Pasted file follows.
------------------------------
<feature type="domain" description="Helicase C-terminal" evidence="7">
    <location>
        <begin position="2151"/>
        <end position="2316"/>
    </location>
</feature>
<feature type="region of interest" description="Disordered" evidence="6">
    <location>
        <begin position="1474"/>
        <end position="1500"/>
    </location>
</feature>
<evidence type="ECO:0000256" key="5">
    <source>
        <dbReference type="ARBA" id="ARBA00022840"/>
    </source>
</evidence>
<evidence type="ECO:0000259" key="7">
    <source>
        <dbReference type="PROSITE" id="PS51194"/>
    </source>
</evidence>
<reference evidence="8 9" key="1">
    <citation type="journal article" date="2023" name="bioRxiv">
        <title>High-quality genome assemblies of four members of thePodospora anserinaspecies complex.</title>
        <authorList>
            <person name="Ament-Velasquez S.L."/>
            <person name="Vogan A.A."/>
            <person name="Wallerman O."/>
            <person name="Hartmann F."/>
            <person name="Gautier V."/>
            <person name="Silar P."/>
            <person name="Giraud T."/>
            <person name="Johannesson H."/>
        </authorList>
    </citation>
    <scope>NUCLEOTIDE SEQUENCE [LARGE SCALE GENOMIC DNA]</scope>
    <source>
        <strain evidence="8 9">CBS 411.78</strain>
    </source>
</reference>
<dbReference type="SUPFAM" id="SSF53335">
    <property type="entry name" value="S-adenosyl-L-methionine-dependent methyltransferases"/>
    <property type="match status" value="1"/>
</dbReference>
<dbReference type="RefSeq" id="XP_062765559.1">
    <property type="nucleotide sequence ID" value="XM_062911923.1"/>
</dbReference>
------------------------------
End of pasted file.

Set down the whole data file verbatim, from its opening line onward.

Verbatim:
<feature type="domain" description="Helicase C-terminal" evidence="7">
    <location>
        <begin position="2151"/>
        <end position="2316"/>
    </location>
</feature>
<feature type="region of interest" description="Disordered" evidence="6">
    <location>
        <begin position="1474"/>
        <end position="1500"/>
    </location>
</feature>
<evidence type="ECO:0000256" key="5">
    <source>
        <dbReference type="ARBA" id="ARBA00022840"/>
    </source>
</evidence>
<evidence type="ECO:0000259" key="7">
    <source>
        <dbReference type="PROSITE" id="PS51194"/>
    </source>
</evidence>
<reference evidence="8 9" key="1">
    <citation type="journal article" date="2023" name="bioRxiv">
        <title>High-quality genome assemblies of four members of thePodospora anserinaspecies complex.</title>
        <authorList>
            <person name="Ament-Velasquez S.L."/>
            <person name="Vogan A.A."/>
            <person name="Wallerman O."/>
            <person name="Hartmann F."/>
            <person name="Gautier V."/>
            <person name="Silar P."/>
            <person name="Giraud T."/>
            <person name="Johannesson H."/>
        </authorList>
    </citation>
    <scope>NUCLEOTIDE SEQUENCE [LARGE SCALE GENOMIC DNA]</scope>
    <source>
        <strain evidence="8 9">CBS 411.78</strain>
    </source>
</reference>
<dbReference type="SUPFAM" id="SSF53335">
    <property type="entry name" value="S-adenosyl-L-methionine-dependent methyltransferases"/>
    <property type="match status" value="1"/>
</dbReference>
<dbReference type="RefSeq" id="XP_062765559.1">
    <property type="nucleotide sequence ID" value="XM_062911923.1"/>
</dbReference>